A legal ruling over the copyright fees shops are charged for playing music in stores could save retailers £5 million a year and win them a £20 million refund of excessive charges levied on them over the last four years.
Shops, pubs restaurants and other businesses that play recorded music (including from television and in-store or conventional radio stations) have to pay for a licence. A company called Phonographic Performance Limited (PPL) collects the fees on behalf of record companies.
In 2005 PPL imposed dramatic increases in the licence fee charges. Some outlets saw their costs more than double overnight. For example one clothing retail group’s bill rose from £176,000 to £408,000 a year and a chain of tile shops’ bill went from £25,000 to £73,000.
On behalf of a broad coalition of its members, large and small, the British Retail Consortium (BRC) joined with others in a legal battle to fight the unjustifiable scale of these increases.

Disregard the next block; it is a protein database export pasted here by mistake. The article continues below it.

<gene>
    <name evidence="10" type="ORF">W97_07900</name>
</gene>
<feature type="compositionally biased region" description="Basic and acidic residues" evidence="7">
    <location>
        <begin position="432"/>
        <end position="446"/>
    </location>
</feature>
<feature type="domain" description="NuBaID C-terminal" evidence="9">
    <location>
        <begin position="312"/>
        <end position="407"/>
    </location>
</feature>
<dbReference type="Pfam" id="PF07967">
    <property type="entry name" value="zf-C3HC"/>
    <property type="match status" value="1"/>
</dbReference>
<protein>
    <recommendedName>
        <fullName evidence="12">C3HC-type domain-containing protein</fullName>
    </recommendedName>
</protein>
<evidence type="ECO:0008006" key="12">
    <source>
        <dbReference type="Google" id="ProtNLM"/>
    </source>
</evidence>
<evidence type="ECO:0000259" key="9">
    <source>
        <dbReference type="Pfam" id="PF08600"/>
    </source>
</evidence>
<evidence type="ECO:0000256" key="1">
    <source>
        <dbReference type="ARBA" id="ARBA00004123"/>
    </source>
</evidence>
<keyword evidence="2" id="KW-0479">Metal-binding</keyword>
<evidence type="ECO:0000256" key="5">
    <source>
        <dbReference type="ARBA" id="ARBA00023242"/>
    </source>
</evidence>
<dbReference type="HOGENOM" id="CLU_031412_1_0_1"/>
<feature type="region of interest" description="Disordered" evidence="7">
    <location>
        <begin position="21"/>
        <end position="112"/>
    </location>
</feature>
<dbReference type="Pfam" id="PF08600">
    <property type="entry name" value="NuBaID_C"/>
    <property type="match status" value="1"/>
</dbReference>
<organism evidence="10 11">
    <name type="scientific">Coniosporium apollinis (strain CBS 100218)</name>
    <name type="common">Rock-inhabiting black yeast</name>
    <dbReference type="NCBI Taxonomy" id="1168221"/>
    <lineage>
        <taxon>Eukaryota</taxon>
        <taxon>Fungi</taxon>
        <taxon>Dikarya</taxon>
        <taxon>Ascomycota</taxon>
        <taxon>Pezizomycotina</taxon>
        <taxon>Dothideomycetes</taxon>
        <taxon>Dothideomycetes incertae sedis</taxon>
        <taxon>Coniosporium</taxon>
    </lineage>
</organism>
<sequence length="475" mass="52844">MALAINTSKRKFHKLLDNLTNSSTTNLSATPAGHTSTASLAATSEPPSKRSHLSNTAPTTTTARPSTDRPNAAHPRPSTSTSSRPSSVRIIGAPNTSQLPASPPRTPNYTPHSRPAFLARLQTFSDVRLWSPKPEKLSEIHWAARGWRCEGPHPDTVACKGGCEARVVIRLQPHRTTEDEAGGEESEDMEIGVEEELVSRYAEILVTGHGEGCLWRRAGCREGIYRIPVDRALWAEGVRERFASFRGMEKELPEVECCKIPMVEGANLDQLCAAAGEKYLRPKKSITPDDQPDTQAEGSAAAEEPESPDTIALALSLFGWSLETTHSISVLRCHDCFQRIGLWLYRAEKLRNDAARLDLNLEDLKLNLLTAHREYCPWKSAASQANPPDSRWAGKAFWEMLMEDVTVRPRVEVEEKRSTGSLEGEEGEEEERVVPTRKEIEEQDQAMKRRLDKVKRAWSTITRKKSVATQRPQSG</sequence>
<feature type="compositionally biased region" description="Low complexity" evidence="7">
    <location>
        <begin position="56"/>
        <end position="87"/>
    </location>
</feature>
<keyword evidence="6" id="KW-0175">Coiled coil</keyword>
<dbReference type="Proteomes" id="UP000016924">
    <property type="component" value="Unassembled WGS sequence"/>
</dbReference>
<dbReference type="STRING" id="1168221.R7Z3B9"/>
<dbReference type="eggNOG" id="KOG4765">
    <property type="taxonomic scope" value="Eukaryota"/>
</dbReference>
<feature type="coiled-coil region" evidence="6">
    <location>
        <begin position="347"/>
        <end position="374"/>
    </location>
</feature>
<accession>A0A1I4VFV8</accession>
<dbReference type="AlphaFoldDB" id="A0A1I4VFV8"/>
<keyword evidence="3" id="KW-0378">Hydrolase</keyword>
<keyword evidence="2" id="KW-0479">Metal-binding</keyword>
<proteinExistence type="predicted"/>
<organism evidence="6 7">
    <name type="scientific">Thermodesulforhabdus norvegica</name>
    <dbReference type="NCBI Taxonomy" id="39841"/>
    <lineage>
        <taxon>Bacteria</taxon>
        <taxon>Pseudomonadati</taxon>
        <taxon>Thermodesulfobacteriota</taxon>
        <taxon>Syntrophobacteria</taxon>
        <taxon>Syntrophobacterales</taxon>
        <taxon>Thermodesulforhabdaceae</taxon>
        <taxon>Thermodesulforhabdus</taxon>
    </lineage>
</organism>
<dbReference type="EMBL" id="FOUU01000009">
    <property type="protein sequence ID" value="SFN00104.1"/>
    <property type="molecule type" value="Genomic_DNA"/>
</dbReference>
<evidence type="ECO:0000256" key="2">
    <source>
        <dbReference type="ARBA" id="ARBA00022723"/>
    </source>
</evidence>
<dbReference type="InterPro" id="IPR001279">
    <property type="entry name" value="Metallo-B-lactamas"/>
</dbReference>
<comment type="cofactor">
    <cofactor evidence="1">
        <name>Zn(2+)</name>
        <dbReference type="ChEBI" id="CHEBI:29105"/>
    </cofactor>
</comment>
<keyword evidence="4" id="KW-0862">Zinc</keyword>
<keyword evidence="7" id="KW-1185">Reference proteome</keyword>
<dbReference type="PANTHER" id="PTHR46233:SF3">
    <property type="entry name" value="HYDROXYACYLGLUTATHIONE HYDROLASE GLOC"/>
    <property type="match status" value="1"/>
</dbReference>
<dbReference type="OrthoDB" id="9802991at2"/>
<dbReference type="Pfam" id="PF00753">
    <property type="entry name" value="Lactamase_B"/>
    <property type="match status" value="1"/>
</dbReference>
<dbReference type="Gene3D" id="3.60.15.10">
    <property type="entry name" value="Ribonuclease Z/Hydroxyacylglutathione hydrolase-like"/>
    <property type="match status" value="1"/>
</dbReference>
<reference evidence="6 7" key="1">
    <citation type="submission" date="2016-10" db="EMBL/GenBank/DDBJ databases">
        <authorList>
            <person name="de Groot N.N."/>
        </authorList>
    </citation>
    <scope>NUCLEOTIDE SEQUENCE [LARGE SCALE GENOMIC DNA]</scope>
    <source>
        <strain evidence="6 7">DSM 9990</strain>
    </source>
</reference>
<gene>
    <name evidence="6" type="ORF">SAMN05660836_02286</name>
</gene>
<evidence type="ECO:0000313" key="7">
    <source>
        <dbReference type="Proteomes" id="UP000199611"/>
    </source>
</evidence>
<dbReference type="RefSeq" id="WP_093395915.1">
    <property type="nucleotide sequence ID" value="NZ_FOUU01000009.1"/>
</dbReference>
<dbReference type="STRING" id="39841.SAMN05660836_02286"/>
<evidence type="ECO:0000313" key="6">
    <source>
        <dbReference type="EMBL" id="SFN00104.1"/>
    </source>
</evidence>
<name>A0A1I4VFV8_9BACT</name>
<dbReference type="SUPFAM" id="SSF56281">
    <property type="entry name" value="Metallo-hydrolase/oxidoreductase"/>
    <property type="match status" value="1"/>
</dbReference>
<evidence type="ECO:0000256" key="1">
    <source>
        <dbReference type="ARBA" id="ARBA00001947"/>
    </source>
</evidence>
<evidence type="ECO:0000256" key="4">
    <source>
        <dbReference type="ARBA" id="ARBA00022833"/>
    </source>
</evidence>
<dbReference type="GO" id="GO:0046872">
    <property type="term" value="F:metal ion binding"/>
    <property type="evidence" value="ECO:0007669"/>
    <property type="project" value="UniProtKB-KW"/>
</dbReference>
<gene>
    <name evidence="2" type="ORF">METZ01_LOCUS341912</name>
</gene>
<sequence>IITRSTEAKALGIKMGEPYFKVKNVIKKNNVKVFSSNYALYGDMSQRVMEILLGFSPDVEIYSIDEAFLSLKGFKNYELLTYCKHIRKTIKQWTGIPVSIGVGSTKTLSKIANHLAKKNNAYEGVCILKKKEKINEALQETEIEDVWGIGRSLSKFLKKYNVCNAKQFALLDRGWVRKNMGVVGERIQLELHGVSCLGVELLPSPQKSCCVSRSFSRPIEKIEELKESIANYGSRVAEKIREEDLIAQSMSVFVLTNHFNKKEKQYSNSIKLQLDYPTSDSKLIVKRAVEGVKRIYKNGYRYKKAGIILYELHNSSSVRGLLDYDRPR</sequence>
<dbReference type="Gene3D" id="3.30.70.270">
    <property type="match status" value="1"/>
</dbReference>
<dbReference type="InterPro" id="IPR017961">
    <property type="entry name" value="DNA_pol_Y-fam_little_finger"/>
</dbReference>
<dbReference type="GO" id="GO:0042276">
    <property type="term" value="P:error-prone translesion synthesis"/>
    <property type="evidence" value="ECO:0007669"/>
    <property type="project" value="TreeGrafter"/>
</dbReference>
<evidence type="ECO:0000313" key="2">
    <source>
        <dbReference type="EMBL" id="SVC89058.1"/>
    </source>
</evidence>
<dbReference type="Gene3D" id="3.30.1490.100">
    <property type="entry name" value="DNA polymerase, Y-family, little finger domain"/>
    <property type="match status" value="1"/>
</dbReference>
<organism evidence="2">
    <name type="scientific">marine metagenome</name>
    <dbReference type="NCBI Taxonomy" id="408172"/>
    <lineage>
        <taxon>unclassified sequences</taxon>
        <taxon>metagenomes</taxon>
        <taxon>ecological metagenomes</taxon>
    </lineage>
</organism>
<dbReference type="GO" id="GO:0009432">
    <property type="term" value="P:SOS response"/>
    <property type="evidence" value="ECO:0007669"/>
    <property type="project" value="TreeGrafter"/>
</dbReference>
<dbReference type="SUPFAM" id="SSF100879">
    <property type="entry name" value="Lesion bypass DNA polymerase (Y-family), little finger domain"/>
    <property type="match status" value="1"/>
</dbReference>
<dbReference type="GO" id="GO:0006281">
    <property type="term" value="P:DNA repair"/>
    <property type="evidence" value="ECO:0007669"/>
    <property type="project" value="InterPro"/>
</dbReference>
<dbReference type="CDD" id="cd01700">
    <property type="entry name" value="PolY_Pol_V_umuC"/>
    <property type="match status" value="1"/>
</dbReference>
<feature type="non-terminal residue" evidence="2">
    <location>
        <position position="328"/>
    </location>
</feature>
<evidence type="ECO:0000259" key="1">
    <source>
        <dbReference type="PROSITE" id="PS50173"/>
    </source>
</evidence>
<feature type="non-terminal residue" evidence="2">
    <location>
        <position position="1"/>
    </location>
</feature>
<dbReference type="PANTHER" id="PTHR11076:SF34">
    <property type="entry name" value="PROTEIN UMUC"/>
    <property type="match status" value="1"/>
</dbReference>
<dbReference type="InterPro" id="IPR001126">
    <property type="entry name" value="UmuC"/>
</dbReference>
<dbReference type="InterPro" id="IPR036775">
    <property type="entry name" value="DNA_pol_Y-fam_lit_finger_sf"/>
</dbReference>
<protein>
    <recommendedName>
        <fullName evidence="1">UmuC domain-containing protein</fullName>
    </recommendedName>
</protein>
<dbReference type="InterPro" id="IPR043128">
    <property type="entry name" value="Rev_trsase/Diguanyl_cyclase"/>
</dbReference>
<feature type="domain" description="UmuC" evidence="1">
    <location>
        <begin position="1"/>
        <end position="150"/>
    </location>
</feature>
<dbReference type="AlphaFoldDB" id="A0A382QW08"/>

On Thursday (22nd October) the Copyright Tribunal ruled that the increases were excessive and should be capped at 10%. PPL has said it will appeal but, if the decision is upheld, retailers stand to benefit to the tune of £5 million a year as well as receiving back £20 million they have been overcharged.
Andrew Opie, British Retail Consortium Food and Consumer Director said, “We welcome the Tribunal’s decision, which establishes a level of tariffs that’s fair for all parties. This is a great example of the BRC helping retailers large and small to pull together and fight an unfair cost that affects them all.
“Being able to play music or have a radio on is important for customers and staff in many shops. Artists and composers are entitled to a payment but increases on this scale cannot be justified and are out of reach for many retailers.
“We regret that PPL is not willing to accept the outcome and has decided to appeal.”
Click below for the full ruling.
Decision of the Copyright Trubunal in the case of BRC vs PPL
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